If you thought nothing could get less expensive than water, you're wrong. AriZona iced tea has become a ubiquitous bodega drink because of its insanely cheap, 23.5-ounce cans. But how? Today, food costs about 50% more than it did in 2000, which is around the time AriZona decided to cement its $0.99 price tag on all of their cans, much to the dismay of bodega owners everywhere.
Even Coca-Cola, which cost a nickel for 70 years, had to eventually cave in to rising costs. Despite the price point, AriZona tea hasn't gone the way of Netflix and MoviePass, who struggle to make profits because of their low price points, or the way of Amazon, a company that keeps their costs minimal by treating warehouse workers and delivery drivers poorly. AriZona tea seems to be a mysterious entity impervious to inflation.
John Ferolito and Domenick Vultaggio founded the Brooklyn-based AriZona Beverage Company in 1992. Prior to launching the arguable king of cheap drinks, the pair were selling beer out of the back of their Volkswagen.
Today, AriZona rakes in $1 billion a year and has a team of 1,000 employees. They continue to grow year after year. In 2012, for instance, they saw a whopping 9.3% rise in profits.
arizona ice tea has the most appealing cans and no one can tell me otherwise pic.twitter.com/rBKg08phBK— Fireburn (@fireburn02) September 26, 2017
In 2016, soda consumption was at a 30-year low. According to The New York Times, full-calorie soda sales have plummeted by 25 percent in the last 20 years. Modern, health-conscious consumers aren't as interested in sugary drinks as previous generations.
Across-the-board, people are ditching sugar and artificial sweeteners in favor of healthier drinks like seltzer. Over the last five years, sales of fizzy water have more than doubled to upward of $2 billion. In 2017, for the first time ever, bottled water sales beat out soda.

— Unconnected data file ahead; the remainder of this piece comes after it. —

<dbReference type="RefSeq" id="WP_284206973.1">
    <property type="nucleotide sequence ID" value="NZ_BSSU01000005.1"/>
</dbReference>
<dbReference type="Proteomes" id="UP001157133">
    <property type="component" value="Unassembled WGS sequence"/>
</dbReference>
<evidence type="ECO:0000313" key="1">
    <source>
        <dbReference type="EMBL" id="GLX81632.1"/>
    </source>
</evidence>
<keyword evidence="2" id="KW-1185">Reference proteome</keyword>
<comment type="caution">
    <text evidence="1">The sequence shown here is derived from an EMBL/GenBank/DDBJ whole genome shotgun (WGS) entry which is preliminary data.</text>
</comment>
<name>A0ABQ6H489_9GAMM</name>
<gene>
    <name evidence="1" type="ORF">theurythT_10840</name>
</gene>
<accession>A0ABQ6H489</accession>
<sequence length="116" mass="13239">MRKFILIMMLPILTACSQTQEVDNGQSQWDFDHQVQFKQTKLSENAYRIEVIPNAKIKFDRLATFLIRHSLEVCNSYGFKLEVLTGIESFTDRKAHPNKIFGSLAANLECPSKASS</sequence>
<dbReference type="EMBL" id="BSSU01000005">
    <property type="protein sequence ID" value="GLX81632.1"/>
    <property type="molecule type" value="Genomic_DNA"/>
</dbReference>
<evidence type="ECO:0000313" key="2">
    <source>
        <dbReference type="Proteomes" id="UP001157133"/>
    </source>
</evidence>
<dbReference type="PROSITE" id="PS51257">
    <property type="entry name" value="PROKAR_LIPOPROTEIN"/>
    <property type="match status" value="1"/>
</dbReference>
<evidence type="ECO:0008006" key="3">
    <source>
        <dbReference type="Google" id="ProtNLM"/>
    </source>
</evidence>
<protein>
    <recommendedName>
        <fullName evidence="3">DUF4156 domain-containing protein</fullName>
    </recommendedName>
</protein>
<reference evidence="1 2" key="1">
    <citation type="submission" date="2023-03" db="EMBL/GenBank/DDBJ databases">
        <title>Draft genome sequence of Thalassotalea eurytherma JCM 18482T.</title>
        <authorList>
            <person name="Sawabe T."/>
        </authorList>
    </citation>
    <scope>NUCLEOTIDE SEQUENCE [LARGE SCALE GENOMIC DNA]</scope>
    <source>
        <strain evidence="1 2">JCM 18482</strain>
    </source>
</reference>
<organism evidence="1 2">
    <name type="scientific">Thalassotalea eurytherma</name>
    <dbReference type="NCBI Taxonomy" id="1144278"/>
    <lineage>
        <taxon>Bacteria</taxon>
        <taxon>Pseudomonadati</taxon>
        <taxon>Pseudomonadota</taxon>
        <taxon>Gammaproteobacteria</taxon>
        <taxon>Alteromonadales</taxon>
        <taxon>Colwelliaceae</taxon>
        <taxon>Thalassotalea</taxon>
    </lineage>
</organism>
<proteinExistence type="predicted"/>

To combat poor soft drink sales, soda companies have made smaller packs at higher prices and introduced healthier lines of drinks such as Bubly, Pepsi's answer to La Croix. AriZona has taken a totally different approach and stuck to their guns.
AriZona has done virtually nothing to market themselves outside of their giant, instantly recognizable $0.99 label on each can. Compare their approach to Snapple, owned by Dr. Pepper Snapple Group. The company dropped upward of $486 million on marketing in 2013, a cost which consumers end up absorbing.
AriZona Beverages's cofounder Don Vultaggio—who is nearly seven feet tall—told Forbes, "I had a guy come in here one day from a major company and ask, 'How big is your marketing department?'" In reference to himself, Vultaggio replied, "6-foot-8."
Instead of spending money on commercials, celebrity endorsements, or influencer marketing campaigns, the company focuses on creating a product with a cheap price point and great taste.
@rydelR5 Told you I'd get Arizona tea! Haha pic.twitter.com/0WzqT5iB5J— YT (@YTriminio) March 11, 2015
AriZona may be sticking to its $0.99 guns, but that doesn't mean the company hasn't had to shift a few things around. To keep the price tag so low in a changing market, the company has thinned out their cans. They currently use 40% less aluminum (and a whole lot more recyclable material) than they did in the '90s. Their packaging is greener and cheaper—a total win-win.
The new cans never lost their $0.99 label, however, so shop owners can't jack up the price.